The passenger dragged from a United Airlines plane in Chicago in an incident that sparked international outrage and turned into a public relations nightmare for the carrier is likely to sue the company, his attorney has said.

David Dao suffered a "significant" concussion, a broken nose and lost two front teeth, his lawyer Thomas Demetrio said at a news conference this afternoon.

"Will there be a lawsuit? Yeah, probably," Mr Demetrio added.

Dr Dao's daughter said what happened to her father "should never have happened to any human being".

Dr Dao, a 69-year-old Vietnamese-American doctor, was hospitalised after Chicago aviation police dragged him from the plane as the airline sought to make space on a flight from the city's O'Hare International Airport to Louisville, Kentucky.

Video of the incident taken by other passengers and showing Dr Dao being dragged up the plane aisle and with a bloodied mouth circulated rapidly, causing public outrage that was not calmed by the airline's initial response to the case.

Dr Dao's lawyers filed an emergency request with an Illinois state court yesterday to require United Continental Holdings Inc and the City of Chicago to preserve video recordings and other evidence related to Sunday's incident, a likely precursor to a lawsuit.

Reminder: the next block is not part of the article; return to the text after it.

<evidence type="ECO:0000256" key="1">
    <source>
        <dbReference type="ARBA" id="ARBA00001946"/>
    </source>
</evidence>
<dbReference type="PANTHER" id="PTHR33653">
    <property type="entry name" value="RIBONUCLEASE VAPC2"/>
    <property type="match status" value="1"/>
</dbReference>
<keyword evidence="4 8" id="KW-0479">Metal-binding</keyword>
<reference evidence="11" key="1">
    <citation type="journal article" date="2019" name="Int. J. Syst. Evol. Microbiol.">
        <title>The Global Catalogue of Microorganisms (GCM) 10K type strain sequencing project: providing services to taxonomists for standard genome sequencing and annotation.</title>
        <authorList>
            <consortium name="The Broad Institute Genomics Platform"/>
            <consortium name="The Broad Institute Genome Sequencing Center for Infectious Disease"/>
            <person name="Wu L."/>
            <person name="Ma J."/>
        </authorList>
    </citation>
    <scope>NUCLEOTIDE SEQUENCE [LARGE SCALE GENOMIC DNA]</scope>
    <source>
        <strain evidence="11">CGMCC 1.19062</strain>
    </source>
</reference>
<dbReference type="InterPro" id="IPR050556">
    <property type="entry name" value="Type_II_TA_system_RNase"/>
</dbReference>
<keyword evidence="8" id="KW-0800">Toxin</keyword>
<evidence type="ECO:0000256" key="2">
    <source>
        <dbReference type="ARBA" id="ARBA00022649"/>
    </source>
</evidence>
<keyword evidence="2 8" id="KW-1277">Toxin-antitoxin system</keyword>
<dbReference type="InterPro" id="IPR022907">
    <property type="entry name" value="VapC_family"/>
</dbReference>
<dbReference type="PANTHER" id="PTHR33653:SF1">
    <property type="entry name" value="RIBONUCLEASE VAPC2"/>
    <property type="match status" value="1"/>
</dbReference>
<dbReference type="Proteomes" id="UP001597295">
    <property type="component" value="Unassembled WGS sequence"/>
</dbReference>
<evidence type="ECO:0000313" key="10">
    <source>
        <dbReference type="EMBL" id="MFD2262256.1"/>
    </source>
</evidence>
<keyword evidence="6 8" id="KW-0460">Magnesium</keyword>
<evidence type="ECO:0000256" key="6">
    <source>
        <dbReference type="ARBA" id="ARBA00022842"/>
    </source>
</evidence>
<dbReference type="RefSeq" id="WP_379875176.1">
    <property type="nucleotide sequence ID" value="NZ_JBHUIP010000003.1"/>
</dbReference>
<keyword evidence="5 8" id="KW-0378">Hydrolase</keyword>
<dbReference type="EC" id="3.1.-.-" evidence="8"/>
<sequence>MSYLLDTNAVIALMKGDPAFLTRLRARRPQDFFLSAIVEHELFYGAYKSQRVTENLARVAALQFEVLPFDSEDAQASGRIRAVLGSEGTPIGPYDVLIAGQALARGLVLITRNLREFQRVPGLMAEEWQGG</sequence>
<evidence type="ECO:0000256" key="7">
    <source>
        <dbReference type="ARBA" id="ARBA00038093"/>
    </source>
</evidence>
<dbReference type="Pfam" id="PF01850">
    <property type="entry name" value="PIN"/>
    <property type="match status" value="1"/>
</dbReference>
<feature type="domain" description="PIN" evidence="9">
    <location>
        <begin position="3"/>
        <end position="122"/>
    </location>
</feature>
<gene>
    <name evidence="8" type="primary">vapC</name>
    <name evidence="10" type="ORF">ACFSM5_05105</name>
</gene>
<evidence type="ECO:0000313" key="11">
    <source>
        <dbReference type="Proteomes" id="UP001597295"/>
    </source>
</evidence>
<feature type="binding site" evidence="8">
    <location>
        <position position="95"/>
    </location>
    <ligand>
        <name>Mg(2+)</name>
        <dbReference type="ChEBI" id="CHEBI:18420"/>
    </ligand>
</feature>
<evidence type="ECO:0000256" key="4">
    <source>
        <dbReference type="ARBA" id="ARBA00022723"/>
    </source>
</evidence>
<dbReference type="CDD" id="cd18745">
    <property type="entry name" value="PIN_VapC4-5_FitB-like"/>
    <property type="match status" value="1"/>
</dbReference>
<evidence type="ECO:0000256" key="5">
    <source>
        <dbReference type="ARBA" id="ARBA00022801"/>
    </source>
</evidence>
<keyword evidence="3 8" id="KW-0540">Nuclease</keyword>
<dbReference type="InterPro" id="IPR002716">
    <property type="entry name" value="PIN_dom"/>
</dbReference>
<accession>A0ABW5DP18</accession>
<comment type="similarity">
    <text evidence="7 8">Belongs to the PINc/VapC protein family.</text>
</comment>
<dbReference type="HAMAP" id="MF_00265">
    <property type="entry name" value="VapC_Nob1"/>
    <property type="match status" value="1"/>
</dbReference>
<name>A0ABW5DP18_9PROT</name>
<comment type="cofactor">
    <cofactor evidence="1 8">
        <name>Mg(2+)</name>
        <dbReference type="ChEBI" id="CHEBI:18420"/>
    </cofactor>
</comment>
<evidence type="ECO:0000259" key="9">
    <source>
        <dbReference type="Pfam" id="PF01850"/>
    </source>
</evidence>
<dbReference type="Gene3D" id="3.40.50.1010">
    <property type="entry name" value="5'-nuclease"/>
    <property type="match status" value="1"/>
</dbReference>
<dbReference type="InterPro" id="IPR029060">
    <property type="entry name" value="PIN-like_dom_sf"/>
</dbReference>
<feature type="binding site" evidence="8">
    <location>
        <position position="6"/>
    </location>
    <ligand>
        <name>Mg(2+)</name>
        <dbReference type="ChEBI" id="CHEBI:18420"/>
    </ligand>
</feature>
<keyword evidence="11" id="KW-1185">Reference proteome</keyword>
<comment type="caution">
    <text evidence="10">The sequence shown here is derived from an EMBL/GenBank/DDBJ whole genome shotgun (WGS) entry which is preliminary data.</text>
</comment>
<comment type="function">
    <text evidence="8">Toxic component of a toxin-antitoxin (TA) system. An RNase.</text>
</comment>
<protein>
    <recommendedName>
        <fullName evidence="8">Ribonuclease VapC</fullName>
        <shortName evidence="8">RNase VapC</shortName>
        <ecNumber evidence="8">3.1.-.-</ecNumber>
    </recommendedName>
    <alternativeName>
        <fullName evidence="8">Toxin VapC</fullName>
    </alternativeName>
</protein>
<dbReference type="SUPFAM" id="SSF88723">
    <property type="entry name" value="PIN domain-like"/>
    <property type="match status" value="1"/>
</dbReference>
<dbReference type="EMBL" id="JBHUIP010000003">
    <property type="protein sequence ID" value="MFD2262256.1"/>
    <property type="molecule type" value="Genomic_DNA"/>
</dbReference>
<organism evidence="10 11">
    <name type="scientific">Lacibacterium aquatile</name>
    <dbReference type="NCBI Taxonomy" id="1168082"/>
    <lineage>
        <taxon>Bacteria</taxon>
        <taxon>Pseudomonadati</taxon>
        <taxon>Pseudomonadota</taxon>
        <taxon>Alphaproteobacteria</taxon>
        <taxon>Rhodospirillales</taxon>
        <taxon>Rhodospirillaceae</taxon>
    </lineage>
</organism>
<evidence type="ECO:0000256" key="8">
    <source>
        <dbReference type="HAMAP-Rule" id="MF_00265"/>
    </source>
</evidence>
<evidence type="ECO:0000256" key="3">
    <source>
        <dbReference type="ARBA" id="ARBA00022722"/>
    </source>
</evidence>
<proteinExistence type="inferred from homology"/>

United Chief Executive Oscar Munoz is under pressure to contain a torrent of bad publicity and calls for boycotts against United, including in China, where people have been angered because Dr Dao was an Asian-American passenger.

United shares have lost about 1% of their value since Monday.

Mr Munoz has sought in the last two days to make amends.

In a statement on Tuesday he said he "deeply" apologised and was disturbed by what had happened.

Yesterday, he apologised to Dr Dao, his family and United customers in an ABC News interview, saying the company would no longer use law enforcement officers to remove passengers from overbooked flights.

Congresswoman Jan Schakowsky of Illinois said yesterday that she plans to introduce legislation to end the practice of involuntarily bumping passengers off planes.

A group of 21 senators also sent a letter to Mr Munoz announcing plans to examine the incident, and New Jersey Governor Chris Christie called for the US Department of Transportation to require airlines to stop overbooking flights pending a review.

Mr Munoz said his team had tried to reach out to Mr Dao, but his lawyers said that neither they nor the family had received any calls or messages from United.